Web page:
Ethiopian cuisine (Amharic: የኢትዮጵያ ምግብ) characteristically consists of vegetable and often very spicy meat dishes. This is usually in the form of wat, a thick stew, served atop injera, a large sourdough flatbread, which is about 50 centimeters in diameter and made out of fermented teff flour. Ethiopians eat most of the time with their right hands, using pieces of injera to pick up bites of entrées and side dishes.
The Ethiopian Orthodox Church prescribes a number of fasting (tsom, Ge’ez: ጾም ṣōm, excluding any kind of animal products, including dairy products and eggs) periods, including Wednesdays, Fridays, and the entire Lenten season, so Ethiopian cuisine contains many dishes that are vegan.
A typical dish consists of injera accompanied by a spicy stew, which frequently includes beef, lamb, vegetables and various types of legumes, such as lentils. Gurage cuisine also makes use of the false banana plant (enset, Ge’ez: እንሰት inset), a type of ensete. The plant is pulverized and fermented to make a bread-like food called qocho or kocho (Ge’ez: ቆጮ ḳōč̣ō), which is eaten with kitfo. The root of this plant may be powdered and prepared as a hot drink called bulla (Ge’ez: ቡላ būlā), which is often given to those who are tired or ill. Another typical Gurage preparation is coffee with butter (kebbeh). Kita herb bread is also baked.
Berbere, a combination of powdered chili pepper and other spices (somewhat analogous to Southwestern American chili powder), is an important ingredient used in many dishes. Also essential is niter kibbeh, a clarified butter infused with ginger, garlic, and several spices.
Mitmita (Amharic: ሚጥሚጣ, IPA: [mitʼmitʼa]) is a powdered seasoning mix used in Ethiopian cuisine. It is orange-red in color and contains ground birdseye chili peppers (piri piri), cardamom seed, cloves and salt. It occasionally has other spices including cinnamon, cumin and ginger.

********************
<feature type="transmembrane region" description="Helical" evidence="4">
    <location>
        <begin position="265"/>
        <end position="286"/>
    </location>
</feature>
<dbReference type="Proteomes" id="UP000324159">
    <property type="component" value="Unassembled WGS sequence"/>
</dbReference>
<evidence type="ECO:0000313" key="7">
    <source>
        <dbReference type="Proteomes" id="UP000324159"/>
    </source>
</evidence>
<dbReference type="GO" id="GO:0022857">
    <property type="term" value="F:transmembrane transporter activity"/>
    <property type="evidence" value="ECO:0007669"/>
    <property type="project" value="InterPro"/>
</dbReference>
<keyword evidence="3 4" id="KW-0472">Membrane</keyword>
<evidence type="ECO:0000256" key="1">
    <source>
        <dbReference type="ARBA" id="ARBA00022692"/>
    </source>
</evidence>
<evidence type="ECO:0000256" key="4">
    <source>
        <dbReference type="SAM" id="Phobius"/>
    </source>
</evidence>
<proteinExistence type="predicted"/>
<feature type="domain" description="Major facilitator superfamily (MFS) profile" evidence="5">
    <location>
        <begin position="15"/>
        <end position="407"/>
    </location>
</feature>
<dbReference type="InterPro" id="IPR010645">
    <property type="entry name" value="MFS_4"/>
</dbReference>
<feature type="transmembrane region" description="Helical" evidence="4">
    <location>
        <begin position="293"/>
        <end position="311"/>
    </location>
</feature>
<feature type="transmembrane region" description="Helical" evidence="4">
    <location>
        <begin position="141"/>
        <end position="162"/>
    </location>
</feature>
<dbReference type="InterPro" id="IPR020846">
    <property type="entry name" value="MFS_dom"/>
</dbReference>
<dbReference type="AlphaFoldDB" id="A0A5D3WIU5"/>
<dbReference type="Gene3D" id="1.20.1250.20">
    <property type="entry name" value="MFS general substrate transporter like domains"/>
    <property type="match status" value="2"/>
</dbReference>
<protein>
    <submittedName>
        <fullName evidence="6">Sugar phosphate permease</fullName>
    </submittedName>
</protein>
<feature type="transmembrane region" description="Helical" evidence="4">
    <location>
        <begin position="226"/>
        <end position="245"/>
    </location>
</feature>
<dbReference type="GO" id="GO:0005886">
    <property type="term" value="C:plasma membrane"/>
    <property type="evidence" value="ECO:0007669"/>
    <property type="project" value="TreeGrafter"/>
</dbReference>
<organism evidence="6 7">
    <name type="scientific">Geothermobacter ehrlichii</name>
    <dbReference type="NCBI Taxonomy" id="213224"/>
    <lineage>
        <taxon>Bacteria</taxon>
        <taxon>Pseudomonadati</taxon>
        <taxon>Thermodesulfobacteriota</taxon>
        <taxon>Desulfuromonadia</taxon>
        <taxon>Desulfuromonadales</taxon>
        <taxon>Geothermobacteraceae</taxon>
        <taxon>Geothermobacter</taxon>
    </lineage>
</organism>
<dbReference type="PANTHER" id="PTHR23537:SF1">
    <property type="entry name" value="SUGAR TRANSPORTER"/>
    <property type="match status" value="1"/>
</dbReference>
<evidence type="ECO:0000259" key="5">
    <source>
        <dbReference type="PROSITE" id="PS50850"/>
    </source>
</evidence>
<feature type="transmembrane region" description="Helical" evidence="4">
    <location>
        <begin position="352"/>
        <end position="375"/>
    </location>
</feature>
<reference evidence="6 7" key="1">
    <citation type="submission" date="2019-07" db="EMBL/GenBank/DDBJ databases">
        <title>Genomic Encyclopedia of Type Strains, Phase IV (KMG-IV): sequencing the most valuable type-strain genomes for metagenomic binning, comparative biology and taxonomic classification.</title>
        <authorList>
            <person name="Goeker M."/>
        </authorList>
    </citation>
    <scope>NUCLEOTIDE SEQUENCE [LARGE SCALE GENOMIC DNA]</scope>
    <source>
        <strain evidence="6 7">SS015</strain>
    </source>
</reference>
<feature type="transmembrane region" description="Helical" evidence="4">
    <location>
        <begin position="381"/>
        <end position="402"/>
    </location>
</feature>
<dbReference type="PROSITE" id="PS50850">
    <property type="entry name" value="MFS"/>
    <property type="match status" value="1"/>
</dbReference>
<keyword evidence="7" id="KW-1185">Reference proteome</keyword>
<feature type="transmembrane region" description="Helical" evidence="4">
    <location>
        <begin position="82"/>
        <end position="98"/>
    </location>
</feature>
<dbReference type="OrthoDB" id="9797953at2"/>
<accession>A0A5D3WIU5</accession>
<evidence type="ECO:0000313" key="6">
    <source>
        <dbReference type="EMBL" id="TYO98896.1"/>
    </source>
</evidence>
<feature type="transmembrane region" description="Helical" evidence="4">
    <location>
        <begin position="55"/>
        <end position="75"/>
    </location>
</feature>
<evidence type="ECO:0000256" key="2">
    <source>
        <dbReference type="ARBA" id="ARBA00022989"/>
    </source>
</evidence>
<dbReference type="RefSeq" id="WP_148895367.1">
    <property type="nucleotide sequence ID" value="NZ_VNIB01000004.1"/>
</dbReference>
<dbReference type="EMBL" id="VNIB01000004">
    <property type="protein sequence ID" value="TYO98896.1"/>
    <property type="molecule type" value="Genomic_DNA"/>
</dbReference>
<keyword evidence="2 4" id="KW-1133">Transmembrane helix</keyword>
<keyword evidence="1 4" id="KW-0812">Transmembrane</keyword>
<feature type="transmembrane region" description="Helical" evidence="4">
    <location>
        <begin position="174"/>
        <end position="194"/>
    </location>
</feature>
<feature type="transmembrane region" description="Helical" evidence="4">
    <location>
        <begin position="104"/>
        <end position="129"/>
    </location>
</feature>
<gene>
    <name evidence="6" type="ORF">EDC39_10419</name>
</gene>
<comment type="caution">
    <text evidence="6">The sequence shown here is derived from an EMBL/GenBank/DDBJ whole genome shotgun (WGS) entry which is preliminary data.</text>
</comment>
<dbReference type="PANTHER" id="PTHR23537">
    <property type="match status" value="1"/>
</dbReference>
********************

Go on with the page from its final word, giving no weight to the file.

In their adherence to strict fasting, Ethiopian cooks have developed a rich array of cooking oil sources—besides sesame and safflower—for use as a substitute for animal fats which is forbidden during fasting periods. Ethiopian cuisine also uses nug (also spelled noog, also known as “niger seed”).
Wat begins with a large amount of chopped red onion, which is simmered or sauteed in a pot. Once the onions have softened, niter kebbeh (or, in the case of vegan dishes, vegetable oil) is added. Following this, berbere is added to make a spicy keiy wat or keyyih tsebhi. Turmeric is used instead of berbere for a milder alicha wat or both spices are omitted when making vegetable stews, such as atkilt wat. Meat such as beef (ሥጋ,siga), chicken (ዶሮ, doro or derho), fish (ዓሣ, asa), goat or lamb (በግ, beg) is also added. Legumes such as split peas (ክክ, kək or kikki) and lentils (ምስር, məsər or birsin); or vegetables such as potatoes (ድንች, Dənəch), carrots and chard (ቆስጣ) are also used instead in vegan dishes.
Each variation is named by appending the main ingredient to the type of wat (e.g. kek alicha wat). However, the word keiy is usually not necessary, as the spicy variety is assumed when it is omitted (e.g. doro wat). The term atkilt wat is sometimes used to refer to all vegetable dishes, but a more specific name can also be used (as in dinich’na caroht wat, which translates to “potatoes and carrots stew”; but notice the word “atkilt” is usually omitted when using the more specific term).